Biotechnology · Legal News · Patents

NIH Stem Cell Injunction Vacated by the U.S. Court of Appeals for the D.C. Circuit

The federal government can continue funding research using human embryonic stem cells, the U.S. Court of Appeals for the D.C. Circuit ruled today, reversing a lower court injunction against the National Institutes of Health.

Two scientists who work with adult stem cells sued NIH to stop embryonic stem cell research, charging that revised 2009 guidelines violated the 1996 Dickey-Wicker Amendment that bars federal funding for research in which a human embryo is destroyed.

This ruling is hailed by scientists as a victory for medical progress.

Stem cells from embryos are believed to hold great promise for treating hard-to-treat illnesses or conditions, such as Parkinson’s disease or spinal cord injuries. But the research itself remains controversial because it makes use of cells from early-stage embryos.

“I am delighted and relieved to learn of the decision,” said Dr. Francis Collins, director of the National Institutes of Health. “This is a momentous day — not only for science, but for the hopes of thousands of patients and their families who are relying on NIH-funded scientists to pursue life-saving discoveries and therapies that could come from stem cell research.”

In August, Judge Royce Lamberth granted their motion for a preliminary injunction, concluding they were likely to succeed at trial. Judge Royce Lamberth surprised scientists by ordering a temporary halt to new research grants. He said this funding appeared to violate a 15-year-old congressional ban on using federal money for research in “which embryos are destroyed.”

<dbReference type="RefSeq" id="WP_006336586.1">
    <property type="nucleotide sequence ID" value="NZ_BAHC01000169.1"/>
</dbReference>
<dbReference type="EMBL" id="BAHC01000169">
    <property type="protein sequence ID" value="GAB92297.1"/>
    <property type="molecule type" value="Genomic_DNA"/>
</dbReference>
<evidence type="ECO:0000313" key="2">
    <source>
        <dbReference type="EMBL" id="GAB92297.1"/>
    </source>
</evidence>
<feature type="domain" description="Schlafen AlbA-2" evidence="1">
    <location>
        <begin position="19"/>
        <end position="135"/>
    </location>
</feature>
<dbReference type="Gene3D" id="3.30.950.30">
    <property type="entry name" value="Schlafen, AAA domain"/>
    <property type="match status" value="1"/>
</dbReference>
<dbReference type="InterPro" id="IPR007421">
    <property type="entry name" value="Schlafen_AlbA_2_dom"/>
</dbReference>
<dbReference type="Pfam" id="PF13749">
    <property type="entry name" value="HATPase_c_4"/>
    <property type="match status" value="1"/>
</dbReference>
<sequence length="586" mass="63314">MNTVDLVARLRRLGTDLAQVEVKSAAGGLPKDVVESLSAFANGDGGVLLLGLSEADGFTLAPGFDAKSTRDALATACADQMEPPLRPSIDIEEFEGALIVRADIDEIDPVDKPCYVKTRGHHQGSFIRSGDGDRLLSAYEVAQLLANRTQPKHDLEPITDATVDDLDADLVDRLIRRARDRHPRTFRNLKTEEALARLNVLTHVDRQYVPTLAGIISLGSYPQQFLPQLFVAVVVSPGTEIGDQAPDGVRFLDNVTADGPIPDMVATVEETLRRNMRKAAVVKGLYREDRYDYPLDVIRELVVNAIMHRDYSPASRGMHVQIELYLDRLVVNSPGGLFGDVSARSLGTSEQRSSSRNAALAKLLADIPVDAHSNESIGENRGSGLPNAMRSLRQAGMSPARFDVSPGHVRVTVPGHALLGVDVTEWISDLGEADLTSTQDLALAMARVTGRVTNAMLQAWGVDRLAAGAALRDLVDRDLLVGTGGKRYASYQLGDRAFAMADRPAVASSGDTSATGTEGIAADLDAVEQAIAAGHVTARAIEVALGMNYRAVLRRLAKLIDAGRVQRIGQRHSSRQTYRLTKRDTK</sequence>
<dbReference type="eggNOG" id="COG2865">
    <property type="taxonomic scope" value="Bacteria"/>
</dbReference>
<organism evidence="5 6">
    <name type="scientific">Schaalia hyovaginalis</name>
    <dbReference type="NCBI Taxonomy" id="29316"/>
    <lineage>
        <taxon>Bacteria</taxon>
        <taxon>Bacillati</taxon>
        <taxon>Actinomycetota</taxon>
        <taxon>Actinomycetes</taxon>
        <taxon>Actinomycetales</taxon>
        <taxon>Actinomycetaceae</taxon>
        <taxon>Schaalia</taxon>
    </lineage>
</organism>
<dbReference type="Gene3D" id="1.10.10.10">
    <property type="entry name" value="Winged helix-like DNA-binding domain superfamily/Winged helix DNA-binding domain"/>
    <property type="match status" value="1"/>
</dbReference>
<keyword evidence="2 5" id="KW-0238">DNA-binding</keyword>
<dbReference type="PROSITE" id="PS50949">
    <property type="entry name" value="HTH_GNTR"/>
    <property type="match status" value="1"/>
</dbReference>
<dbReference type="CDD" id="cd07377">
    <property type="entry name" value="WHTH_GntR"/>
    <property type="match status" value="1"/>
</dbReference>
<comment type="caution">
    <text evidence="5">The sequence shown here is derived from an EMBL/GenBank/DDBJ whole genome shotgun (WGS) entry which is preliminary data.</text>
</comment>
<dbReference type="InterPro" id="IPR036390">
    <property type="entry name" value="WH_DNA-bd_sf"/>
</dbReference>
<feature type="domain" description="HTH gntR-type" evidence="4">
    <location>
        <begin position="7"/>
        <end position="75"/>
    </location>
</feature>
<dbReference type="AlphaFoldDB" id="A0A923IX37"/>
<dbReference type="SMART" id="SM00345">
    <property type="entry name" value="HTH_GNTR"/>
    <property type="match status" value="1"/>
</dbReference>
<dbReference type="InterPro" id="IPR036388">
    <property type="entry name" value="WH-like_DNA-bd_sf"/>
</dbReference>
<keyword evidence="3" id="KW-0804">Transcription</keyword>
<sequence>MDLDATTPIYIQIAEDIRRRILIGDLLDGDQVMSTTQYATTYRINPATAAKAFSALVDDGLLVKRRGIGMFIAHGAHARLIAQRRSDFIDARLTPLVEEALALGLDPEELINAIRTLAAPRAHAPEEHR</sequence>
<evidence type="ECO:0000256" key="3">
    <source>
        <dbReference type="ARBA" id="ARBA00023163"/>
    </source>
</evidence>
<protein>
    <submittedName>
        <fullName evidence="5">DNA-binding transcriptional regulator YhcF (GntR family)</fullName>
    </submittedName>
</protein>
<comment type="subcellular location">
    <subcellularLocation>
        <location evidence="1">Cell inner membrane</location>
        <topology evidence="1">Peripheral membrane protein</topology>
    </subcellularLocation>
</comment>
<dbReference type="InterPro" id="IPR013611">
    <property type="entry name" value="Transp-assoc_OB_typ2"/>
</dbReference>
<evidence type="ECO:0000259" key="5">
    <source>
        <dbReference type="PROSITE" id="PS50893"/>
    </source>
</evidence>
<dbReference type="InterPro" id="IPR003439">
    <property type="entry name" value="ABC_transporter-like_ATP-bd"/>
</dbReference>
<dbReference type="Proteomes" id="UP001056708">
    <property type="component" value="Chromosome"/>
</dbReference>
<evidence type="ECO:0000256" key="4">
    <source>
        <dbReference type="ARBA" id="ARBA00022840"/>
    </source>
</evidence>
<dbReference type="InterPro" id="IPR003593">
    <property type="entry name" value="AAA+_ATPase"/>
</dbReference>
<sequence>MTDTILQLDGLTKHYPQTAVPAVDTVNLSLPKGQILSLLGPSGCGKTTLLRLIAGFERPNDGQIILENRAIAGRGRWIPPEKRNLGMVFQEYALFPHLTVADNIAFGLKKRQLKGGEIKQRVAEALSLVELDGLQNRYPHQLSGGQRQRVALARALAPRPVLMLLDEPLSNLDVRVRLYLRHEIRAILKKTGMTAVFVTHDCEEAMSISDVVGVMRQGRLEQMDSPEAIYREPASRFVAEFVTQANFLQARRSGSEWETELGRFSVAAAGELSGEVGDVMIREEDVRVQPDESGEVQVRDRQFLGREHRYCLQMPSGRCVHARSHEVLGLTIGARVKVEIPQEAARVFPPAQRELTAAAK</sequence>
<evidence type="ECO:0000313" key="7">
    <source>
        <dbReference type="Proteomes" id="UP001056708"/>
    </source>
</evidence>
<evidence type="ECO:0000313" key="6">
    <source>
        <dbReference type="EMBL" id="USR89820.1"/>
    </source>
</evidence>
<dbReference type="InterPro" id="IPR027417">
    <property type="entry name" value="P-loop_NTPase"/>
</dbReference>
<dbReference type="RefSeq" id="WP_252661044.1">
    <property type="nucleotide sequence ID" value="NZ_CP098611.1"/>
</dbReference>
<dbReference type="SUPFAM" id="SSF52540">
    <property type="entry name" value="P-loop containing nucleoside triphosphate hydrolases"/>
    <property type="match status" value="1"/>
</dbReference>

Since 1999, the NIH had interpreted this ban more narrowly. Its lawyers said stem cells are not “embryos.” No federal funds may be used to destroy embryos while extracting stem cells, they said, but the funds may be used for research on stem cells that already exist.

The U.S. court of appeals in Washington, which blocked Lamberth’s injunction while it considered an appeal, called this an “entirely reasonable” interpretation of the law. And when in doubt, the judges say they defer to an agency’s long-standing view. The 2-1 decision reversed Lamberth and said the research funding may continue.

Several states, including California, Connecticut, Illinois and Maryland, have used their own money to fund embryonic stem cell research. But leaders in those states say steady federal funding is important.

For more information on issues related to stem cell research and biotechnology patents, please feel free to mail us at rd (at) patentbusinesslawyer (dot) com.

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